WIL Group members X-PM sponsor an important forum known as the Global Leadership Dialogue. In recent weeks this group of leaders has debated some of the most important learnings from the Covid-19 pandemic. The conclusions are thought-provoking and inspiring.

‘Everyone has a plan until they get punched in the face’ – Mike Tyson

The importance of collaborating with peers has never been more apparent. Leaders agree that working together is the key to addressing the unique challenges that face the world’s companies and organisations. Now is the time to share learnings, solve problems and plan ahead.

The Global Leadership Dialogue has classified the challenges businesses are facing under four broad headings: Society, Organisations & Employees, Digital and Leadership.


An important observation is that while it’s easy to say ‘we’re all in this together,’ different markets, sectors, countries and individuals have had different experiences in recent months. There are many challenges and, clearly, no single solutions.

In general, though, leaders agree that Covid-19 has been a global wake-up call that has challenged values systems and found them wanting. It has exposed growing inequality in access to basic resources and in society as a whole. It is time for empty promises and tokenism to stop, and for leaders to take personal responsibility in driving change.

Organisations & employees

Most companies have taken pride in their rapid adoption of new ways of working to respond to lockdown rules and safety guidelines. There is a strong consensus that homeworking is here to stay, and that the concept of ‘the office’ will change.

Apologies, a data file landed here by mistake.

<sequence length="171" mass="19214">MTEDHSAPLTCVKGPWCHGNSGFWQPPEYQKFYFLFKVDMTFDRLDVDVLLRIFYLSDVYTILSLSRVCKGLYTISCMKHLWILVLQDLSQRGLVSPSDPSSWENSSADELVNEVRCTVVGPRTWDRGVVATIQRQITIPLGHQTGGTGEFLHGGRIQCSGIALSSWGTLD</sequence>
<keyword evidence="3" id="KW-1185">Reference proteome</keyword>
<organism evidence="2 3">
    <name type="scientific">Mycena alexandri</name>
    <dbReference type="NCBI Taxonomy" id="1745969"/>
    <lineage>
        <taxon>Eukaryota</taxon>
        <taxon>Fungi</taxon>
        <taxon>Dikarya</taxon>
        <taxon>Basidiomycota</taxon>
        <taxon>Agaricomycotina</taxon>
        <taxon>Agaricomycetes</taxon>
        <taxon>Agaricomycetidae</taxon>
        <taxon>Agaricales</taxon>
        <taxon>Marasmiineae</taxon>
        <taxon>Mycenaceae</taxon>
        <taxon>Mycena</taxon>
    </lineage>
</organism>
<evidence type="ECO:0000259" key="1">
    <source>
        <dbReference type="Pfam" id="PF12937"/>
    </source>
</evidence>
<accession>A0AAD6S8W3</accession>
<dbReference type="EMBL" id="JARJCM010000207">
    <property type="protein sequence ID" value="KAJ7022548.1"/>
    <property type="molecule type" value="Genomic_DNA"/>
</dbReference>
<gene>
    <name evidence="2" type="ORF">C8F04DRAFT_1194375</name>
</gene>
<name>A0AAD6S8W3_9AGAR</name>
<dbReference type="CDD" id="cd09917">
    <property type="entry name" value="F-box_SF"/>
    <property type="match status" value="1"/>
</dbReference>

Leaders also acknowledge that working at home has presented challenges to many employees. While some have embraced homeworking and will retain it, others wish to return to the office and a more structured work style.

The future challenges in this area will be in delivering a positive employee experience and improving company strategy, policies and procedures that take stock of a more flexible working approach.


Leaders agree that the implementation and adoption of digital technology accelerated still further as a result of the pandemic. For many organizations rapid change was needed to upscale technology and upskill the workforce.

New customer and supplier transactions were introduced almost overnight – contract signings, new processes, remote meetings and training… all eliminating business travel.

Yet leaders agree that video collaboration is not always the most efficient way of working and that the role of data and analytics is becoming ever more important.


Perhaps the most hotly debated area of discussion in the forum is how leaders should adapt their skills and mindsets for the future. An emotive question was ‘would our own children want to work in our companies?’

It is agreed that the leaders of the future need to be more strongly values-based, human-centered and inclusive than ever before. The role of trust is a crucial focus, especially in the current context where many teams are working remotely.

A step in the right direction

It’s very clear that there are many questions yet to be answered – not least in the near future as the pandemic continues to threaten lives and livelihoods. Leaders believe that the world economy is in for ‘a tough few years’ and that collaboration is essential to find the best way through.

Participants in the Global Leadership Dialogue agreed that no individual has all the answers. By working together, leaders can adapt to ongoing, unprecedented change and ultimately deliver a ‘better normal’ through learning from our challenges and our peers.